I've been cooking Asian food since the early 1970's, probably have at least 30 or more cookbooks concerning it, & yet many times was STILL disappointed in the results.
Then, at a 2nd-hand book sale recently, I picked up a copy of The Key to Chinese Cooking
by Irene Kuo. My stir-fries in particular have never been the same, & I'd willingly hold them up to the best any Chinese restaurant has to offer.
I have a basic small well-seasoned steel wok purchased from a Chinese grocery store back in the 70's, along with the requisite "ring" for using it on my electric - yes, electric with element coils - stove. "Heat" has never been a problem.
The two techniques that have made the biggest difference in my results?
1) "Velveting", which is mixing meat, poultry, or fish with a combination of egg white & cornstarch & partially cooking it very briefly in simmering water, stock, or hot oil, before stir-frying it.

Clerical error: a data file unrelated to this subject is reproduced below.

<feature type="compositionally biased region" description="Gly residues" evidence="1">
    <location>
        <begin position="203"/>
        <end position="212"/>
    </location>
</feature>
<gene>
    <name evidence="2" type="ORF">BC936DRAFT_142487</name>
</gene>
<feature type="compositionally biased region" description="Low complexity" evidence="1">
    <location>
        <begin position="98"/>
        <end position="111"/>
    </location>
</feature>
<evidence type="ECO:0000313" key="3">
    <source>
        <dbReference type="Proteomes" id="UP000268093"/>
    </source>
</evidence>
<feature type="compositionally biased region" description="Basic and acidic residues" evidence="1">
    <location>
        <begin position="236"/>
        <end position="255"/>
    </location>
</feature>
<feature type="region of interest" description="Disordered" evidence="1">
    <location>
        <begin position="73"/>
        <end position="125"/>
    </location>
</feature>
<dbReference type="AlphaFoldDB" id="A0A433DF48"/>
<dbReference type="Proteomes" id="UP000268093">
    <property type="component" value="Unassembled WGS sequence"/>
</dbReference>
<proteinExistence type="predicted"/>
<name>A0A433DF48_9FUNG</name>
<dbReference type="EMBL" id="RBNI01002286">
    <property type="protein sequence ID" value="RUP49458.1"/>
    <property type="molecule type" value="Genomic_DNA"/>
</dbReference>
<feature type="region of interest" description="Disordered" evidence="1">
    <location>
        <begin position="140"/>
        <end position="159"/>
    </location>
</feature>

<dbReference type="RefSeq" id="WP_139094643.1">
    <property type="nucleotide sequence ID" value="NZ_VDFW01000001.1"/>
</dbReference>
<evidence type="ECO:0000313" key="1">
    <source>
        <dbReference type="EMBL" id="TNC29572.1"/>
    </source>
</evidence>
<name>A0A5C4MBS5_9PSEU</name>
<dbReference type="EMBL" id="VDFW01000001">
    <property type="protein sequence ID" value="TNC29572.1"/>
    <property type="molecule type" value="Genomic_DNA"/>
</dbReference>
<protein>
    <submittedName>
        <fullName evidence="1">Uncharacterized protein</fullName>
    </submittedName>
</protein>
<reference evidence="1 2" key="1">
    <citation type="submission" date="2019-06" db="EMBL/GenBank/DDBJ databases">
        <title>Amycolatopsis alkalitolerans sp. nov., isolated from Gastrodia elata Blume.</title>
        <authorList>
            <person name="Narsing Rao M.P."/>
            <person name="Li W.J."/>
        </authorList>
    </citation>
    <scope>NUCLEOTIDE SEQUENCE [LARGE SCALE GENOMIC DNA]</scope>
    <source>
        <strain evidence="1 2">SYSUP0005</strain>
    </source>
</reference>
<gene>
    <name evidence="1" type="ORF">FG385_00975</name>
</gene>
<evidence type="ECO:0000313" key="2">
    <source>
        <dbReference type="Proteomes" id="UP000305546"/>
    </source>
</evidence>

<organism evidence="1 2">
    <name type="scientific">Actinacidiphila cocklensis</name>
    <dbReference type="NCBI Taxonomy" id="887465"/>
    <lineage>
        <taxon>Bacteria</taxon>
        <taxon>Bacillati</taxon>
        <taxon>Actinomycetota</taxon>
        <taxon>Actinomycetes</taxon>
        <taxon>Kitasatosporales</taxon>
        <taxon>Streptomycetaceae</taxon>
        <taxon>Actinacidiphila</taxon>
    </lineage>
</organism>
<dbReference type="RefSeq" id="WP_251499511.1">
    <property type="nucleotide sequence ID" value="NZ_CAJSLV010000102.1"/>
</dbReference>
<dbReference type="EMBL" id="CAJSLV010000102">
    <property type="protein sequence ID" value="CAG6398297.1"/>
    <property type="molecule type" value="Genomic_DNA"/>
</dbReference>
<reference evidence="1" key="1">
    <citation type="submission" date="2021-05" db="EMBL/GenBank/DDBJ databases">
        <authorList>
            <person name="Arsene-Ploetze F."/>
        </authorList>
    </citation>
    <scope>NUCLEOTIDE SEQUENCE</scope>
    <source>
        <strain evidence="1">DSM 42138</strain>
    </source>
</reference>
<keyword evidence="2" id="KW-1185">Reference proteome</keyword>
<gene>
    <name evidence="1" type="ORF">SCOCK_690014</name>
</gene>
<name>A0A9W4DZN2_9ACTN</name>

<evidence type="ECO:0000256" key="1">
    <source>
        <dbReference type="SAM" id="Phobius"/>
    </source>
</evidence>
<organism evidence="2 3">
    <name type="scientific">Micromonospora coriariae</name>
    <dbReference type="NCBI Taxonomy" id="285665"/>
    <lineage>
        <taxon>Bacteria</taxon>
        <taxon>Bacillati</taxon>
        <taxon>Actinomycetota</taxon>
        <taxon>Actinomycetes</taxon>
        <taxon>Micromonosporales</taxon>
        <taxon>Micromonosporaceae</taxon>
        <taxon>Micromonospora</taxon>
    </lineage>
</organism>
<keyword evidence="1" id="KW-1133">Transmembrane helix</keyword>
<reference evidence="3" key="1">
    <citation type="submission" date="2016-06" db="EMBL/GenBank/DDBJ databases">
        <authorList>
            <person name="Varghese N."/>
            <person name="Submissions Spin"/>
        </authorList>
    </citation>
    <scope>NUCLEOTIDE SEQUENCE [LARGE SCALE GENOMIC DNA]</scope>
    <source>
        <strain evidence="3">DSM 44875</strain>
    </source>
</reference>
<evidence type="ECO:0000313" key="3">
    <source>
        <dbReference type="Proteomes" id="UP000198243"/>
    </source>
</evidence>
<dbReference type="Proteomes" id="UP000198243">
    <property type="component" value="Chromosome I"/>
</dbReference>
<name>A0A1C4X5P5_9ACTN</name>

2) IMMEDIATELY, & I mean IMMEDIATELY removing the completed stir-fried dish to a warm serving bowl or platter. Never, ever serve the dish directly from the wok.
While these 2 things may sound ridiculously easy, the results have been night & day different so far.
This book should be MUST reading for anyone interested in cooking good Chinese food. I don't think it's still in print, but is probably available from 2nd-hand on-line bookstores like www.abebooks.com